The man of the hour, Elon Musk, is tweeting as much as he can in these past few weeks – and might be related to his deal to buy Twitter. In his latest tweet, Musk is once again attacking Apple’s App Store fees to developers. This time, he compares it to having a “30% tax on the internet.”
In a reply to another tweet, Tesla’s CEO writes:
Apple’s store is like having a 30% tax on the Internet. Definitely not ok.
Interesting or not, Epic’s Tim Sweeney also retweeted the post mentioned above.
This is not the first time that Elon Musk makes it clear that the App Store fees are a problem in his opinion. In July of 2021, he called it a “de facto global tax on the internet.” At the time, Musk corroborated with the Epic Games debate on whether Apple should open its App Store to offer alternate ways to take payment for digital goods or let users choose from different stores.
A few days later, Tesla’s CEO again criticized Apple over its “walled garden” during an earnings call. Musk was asked about Tesla’s plans to open its coveted Supercharging network to third parties. Then, he explained that the company’s goal is not to create a “walled garden” but rather to “support the advent of sustainable energy.” Musk hid his criticism of Apple behind a “cough.”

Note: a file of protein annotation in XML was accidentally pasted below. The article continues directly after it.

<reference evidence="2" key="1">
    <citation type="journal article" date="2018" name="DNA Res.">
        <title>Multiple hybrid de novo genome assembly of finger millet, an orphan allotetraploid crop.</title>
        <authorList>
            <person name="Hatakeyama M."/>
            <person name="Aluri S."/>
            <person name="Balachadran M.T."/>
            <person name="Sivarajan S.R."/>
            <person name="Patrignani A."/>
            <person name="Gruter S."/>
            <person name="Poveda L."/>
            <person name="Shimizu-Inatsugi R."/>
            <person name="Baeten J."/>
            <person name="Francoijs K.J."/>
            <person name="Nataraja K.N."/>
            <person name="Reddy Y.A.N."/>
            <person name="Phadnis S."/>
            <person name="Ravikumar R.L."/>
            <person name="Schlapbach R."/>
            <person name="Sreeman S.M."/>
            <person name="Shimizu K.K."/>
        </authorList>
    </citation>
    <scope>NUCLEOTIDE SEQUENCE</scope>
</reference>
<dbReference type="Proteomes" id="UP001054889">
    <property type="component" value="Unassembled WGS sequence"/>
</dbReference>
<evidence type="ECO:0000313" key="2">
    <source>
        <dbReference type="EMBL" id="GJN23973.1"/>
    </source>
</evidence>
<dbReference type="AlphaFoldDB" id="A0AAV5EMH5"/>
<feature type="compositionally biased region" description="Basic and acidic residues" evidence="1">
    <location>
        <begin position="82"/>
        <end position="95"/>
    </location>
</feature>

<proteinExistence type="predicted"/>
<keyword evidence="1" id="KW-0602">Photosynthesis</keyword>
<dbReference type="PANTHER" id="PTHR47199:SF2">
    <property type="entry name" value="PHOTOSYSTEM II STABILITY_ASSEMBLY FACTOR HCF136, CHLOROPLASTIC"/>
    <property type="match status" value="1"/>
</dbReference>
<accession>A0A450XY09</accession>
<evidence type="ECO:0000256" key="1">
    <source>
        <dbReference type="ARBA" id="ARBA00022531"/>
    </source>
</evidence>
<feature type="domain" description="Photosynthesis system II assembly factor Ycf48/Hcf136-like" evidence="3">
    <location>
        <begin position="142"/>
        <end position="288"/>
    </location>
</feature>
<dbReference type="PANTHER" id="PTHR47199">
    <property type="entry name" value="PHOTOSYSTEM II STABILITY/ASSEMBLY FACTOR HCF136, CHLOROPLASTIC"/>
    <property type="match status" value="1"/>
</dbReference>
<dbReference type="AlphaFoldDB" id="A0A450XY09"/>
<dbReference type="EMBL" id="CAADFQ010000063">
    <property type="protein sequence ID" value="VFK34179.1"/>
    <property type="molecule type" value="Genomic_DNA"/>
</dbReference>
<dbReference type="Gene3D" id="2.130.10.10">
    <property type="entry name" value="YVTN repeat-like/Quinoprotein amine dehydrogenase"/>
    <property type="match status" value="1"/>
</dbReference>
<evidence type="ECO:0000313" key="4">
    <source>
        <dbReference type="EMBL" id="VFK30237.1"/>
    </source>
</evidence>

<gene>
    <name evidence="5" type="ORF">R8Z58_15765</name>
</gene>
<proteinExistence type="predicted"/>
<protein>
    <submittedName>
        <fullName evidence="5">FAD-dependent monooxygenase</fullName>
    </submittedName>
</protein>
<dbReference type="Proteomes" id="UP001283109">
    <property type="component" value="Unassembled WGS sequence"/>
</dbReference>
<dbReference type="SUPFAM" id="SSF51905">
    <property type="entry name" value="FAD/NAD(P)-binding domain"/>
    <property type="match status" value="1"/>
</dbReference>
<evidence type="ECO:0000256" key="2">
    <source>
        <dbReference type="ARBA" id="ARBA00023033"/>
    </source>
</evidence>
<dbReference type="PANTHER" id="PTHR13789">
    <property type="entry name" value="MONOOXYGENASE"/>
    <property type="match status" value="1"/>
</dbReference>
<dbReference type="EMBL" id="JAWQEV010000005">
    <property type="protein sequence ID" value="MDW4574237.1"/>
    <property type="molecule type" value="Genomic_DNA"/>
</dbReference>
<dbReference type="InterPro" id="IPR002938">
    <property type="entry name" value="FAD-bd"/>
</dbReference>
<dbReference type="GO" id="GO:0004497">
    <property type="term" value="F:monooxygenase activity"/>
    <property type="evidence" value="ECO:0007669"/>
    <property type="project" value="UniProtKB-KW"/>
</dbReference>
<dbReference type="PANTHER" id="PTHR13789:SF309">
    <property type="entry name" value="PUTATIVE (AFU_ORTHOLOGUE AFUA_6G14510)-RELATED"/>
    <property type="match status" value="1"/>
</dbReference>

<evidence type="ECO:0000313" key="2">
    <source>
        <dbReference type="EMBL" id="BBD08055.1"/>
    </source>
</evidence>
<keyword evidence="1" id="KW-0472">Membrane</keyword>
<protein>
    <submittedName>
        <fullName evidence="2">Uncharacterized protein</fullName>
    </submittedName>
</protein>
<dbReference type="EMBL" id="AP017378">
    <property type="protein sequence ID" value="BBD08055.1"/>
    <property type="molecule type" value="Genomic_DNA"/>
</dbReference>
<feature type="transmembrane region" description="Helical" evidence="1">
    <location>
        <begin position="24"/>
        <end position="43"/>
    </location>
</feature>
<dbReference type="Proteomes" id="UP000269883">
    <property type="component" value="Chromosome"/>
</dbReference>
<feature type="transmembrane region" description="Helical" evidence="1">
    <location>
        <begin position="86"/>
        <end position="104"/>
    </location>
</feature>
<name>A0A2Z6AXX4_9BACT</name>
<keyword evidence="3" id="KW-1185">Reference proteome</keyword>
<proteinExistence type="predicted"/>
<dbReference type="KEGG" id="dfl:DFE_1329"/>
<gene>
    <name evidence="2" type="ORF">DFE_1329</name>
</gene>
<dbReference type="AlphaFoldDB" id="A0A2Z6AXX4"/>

I think we want to emphasize that our goal is to support the advent of sustainable energy. It is not to create a walled garden and use that to bludgeon our competitors which is used by some companies.
Musk was also asked about Tesla’s supply chain during the call, leading him again to bring up Apple. Musk explained that while Apple’s batteries use 100% cobalt, Tesla’s use is much lower:
Apple uses I think almost 100% cobalt in their batteries and cell phones and laptops, but Tesla uses no cobalt in the iron-phosphate packs, and almost none in the nickel-based chemistries,” Musk said. “On on a weighted-average basis we might use 2% cobalt compared to say, Apple’s 100% cobalt. Anyway, so it’s just really not a factor.
While Elon Musk’s tweet won’t impact Apple at this point, it’s important to note that the company is still facing legal battles all over the world with politicians, big techs, and governments trying to end Apple’s alleged “monopoly.”
9to5Mac‘s Ben Lovejoy wrote an interesting article on this matter, saying how Apple could finally handle all of these situations if the company wanted. You can read it here.
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